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Can the Rockies land an Andrew Friedman?

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Colorado Rockies news and links for Tuesday, October 20, 2020

If we assume the average MLB analytics department isn’t as comprehensive as the Rays or Dodgers, what could the Rockies do to get there?

The Dodgers currently employ Andrew Friedman as president of baseball operations, but it was his masterful work in Tampa Bay that propelled him into executive stardom. Friedman held a similar vice president position with the Rays starting in 2006 before moving to Los Angeles in 2014. Both his current and former employer will be on full display as they face off tonight in the World Series.

Last Friday, Jared Diamond of The Wall Street Journal addressed how the Rays, circa 2012, cultivated some of the brightest analytical executives in the modern baseball landscape:

At baseball’s trade deadline one summer seven or eight years ago, Andrew Friedman took stock of what the Tampa Bay Rays had built. He was surrounded by Chaim Bloom, James Click, Erik Neander—a trio of executives he had hired as interns and nurtured to create one of the most unlikely success stories in baseball history.

Bloom is now the chief of baseball operations for the Red Sox. Click is now the general manager of the Astros. Neander is now the GM of the Rays.

Maybe all it takes to win is one key person with an impermeable strategy, and a cast of players that can bring the masterpiece to life.

Richard Justice of wrote last year: “The Rays have been at the forefront of baseball’s information age since owner Stuart Sternberg assumed control of the franchise in October 2005.” It certainly appears their conference room, circa 2012, fostered conversations that have continued to shape the game. Such an analytical presence could be a prerequisite in turning a bottom-five payroll into a 2020 AL pennant winner. Neander is now the executive in charge of that masterpiece.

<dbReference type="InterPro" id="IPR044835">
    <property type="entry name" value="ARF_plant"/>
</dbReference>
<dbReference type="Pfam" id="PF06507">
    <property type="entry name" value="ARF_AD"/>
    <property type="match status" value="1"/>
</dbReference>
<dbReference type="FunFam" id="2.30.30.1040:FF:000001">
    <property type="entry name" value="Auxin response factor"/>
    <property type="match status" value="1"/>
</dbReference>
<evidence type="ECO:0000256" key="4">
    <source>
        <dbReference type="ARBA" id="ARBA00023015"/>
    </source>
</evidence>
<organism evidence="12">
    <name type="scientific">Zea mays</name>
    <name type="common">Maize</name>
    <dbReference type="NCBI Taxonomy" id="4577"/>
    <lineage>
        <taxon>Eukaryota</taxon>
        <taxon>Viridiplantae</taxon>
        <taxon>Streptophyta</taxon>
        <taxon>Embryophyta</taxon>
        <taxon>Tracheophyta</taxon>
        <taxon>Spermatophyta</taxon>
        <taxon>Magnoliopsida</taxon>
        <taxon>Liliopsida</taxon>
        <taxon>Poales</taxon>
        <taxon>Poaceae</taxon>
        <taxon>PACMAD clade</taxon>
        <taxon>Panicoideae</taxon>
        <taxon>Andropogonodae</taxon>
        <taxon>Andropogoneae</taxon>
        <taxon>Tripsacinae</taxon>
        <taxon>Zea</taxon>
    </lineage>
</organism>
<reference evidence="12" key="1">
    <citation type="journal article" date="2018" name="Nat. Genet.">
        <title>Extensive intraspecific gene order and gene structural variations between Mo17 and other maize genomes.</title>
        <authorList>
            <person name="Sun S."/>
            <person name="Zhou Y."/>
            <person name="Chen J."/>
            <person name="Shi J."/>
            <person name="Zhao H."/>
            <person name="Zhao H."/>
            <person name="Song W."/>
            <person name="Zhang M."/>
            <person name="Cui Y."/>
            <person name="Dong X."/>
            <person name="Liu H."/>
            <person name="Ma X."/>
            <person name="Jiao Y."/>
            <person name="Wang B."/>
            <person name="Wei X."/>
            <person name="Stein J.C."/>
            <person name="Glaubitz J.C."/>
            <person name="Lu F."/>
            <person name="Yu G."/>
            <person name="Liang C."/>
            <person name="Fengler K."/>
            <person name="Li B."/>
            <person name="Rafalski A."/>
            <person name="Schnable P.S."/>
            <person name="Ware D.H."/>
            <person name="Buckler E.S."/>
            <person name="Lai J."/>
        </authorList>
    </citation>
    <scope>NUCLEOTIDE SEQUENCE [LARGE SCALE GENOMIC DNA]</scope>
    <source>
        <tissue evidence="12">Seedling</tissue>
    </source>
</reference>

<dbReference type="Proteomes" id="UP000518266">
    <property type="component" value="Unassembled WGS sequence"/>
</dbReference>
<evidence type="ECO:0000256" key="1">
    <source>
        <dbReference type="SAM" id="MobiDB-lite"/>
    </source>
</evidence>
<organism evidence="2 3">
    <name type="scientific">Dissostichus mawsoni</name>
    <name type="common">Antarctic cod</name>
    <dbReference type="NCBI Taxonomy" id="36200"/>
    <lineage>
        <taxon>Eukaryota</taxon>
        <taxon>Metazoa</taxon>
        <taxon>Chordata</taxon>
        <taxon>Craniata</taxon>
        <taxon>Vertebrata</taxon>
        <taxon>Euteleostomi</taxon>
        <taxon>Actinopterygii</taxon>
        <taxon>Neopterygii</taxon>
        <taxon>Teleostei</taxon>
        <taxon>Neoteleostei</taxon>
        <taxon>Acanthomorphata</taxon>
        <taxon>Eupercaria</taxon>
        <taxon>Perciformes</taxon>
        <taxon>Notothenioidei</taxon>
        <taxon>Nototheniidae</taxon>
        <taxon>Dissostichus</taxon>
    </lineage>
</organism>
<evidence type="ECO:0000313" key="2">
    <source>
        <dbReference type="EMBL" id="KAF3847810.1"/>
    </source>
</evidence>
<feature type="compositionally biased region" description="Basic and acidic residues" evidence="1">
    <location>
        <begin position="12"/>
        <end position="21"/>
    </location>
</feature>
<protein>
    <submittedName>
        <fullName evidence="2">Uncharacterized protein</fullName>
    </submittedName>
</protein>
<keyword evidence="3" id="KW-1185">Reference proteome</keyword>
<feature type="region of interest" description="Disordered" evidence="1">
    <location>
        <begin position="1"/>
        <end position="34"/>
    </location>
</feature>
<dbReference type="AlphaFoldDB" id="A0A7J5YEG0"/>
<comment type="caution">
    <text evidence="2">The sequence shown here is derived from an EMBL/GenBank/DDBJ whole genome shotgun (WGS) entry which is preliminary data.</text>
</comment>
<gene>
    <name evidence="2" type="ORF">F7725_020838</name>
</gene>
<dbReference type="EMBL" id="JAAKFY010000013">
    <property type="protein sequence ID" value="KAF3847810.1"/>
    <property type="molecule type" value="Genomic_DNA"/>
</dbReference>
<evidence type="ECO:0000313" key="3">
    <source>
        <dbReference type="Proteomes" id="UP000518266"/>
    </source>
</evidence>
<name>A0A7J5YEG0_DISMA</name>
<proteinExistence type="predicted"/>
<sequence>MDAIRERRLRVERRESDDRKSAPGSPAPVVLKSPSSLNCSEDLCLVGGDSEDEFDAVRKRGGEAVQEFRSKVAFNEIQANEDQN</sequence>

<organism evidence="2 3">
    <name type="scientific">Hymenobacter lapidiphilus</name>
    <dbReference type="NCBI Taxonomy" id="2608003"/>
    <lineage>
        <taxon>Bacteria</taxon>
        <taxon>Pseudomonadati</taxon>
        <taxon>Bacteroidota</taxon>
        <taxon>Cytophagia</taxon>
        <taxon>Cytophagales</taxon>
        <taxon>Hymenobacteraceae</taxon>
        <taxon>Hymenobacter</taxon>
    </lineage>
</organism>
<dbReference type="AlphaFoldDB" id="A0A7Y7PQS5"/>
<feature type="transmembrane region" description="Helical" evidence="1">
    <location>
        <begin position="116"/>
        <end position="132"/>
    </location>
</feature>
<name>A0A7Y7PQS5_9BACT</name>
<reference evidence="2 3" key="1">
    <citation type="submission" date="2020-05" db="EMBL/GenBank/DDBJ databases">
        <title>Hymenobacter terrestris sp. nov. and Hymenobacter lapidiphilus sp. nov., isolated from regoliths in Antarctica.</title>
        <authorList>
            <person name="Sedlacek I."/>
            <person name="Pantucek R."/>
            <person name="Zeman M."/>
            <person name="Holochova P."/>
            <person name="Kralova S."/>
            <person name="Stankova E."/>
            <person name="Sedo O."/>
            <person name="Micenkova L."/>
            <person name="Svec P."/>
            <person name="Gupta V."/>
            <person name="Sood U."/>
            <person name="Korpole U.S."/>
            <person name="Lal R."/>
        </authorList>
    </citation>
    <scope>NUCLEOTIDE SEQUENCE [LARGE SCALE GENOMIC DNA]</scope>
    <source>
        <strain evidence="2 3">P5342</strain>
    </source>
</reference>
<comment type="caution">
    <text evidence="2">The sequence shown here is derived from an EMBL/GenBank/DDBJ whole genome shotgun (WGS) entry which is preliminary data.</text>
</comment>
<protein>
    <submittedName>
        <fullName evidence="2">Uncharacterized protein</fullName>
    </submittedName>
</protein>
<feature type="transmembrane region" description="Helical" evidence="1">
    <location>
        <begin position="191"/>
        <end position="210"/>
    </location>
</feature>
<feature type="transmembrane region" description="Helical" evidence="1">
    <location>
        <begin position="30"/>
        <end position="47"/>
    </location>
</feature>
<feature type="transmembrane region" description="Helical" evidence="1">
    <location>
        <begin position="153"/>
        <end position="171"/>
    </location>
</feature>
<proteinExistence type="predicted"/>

Perhaps all the Rockies need to push toward that advanced direction is to hire a comparable figure and give them the biggest set of keys they can find.

(The Cincinnati Reds pursued a similar strategy in hiring Driveline’s Kyle Boddy to further their pitching development; they subsequently earned 2020’s highest strikeout percentage. Perhaps Cincinnati’s pitching instructors, currently under Boddy, will find their way to other franchises in the same manner that Bloom, Click and Neander did.)

Jeff Bridich was the Rockies’ senior director of player development before taking over GM duties in late 2014. If the environment in Colorado during the Dan O’Dowd era wasn’t heavily based in analytics, Bridich couldn’t immerse himself with insights like Tampa Bay had (and likely kept proprietary). It isn’t Bridich’s fault for what existed before his GM tenure—he could only work with what he had—but an inside hire may have kept the Rockies from gaining a seat at the modern analytical table.

Eight years ago, the Rays were busy constructing the table itself.

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Dodgers Get Another Opportunity to End The Championship Drought | Sports Illustrated

Tracy Ringolsby gives us a Rockies-based view on the Dodger championship woes. “The Dodgers last won the World Series in 1988 — five years before the Colorado Rockies and Miami Marlins played the first game in the history of their franchises.”

Ringolsby includes the managerial history of the Dodgers in each of their postseason appearances since their last championship. Colorado has gone through seven managers in franchise history, while the Dodgers have seen nine over that span.

Colorado Rockies non-tender candidate: Chi Chi Gonzalez | RoxPile

Noah Yingling of RoxPile outlines whether Chi Chi Gonzalez will find himself in Rockies pinstripes next year. He will turn 29 prior to next season; starting pitcher Tim Melville was 30 when he was released by the Rockies prior to the 2020 season.

Links included in feature:
The Rays Will Win the World Series. Even if They Lose. | The Wall Street Journal ($) (8/16/20)
How the Rays quietly built a great team | (8/25/19)
Detailing Andrew Friedman’s recent work: How the NL champion Dodgers were built | theScore

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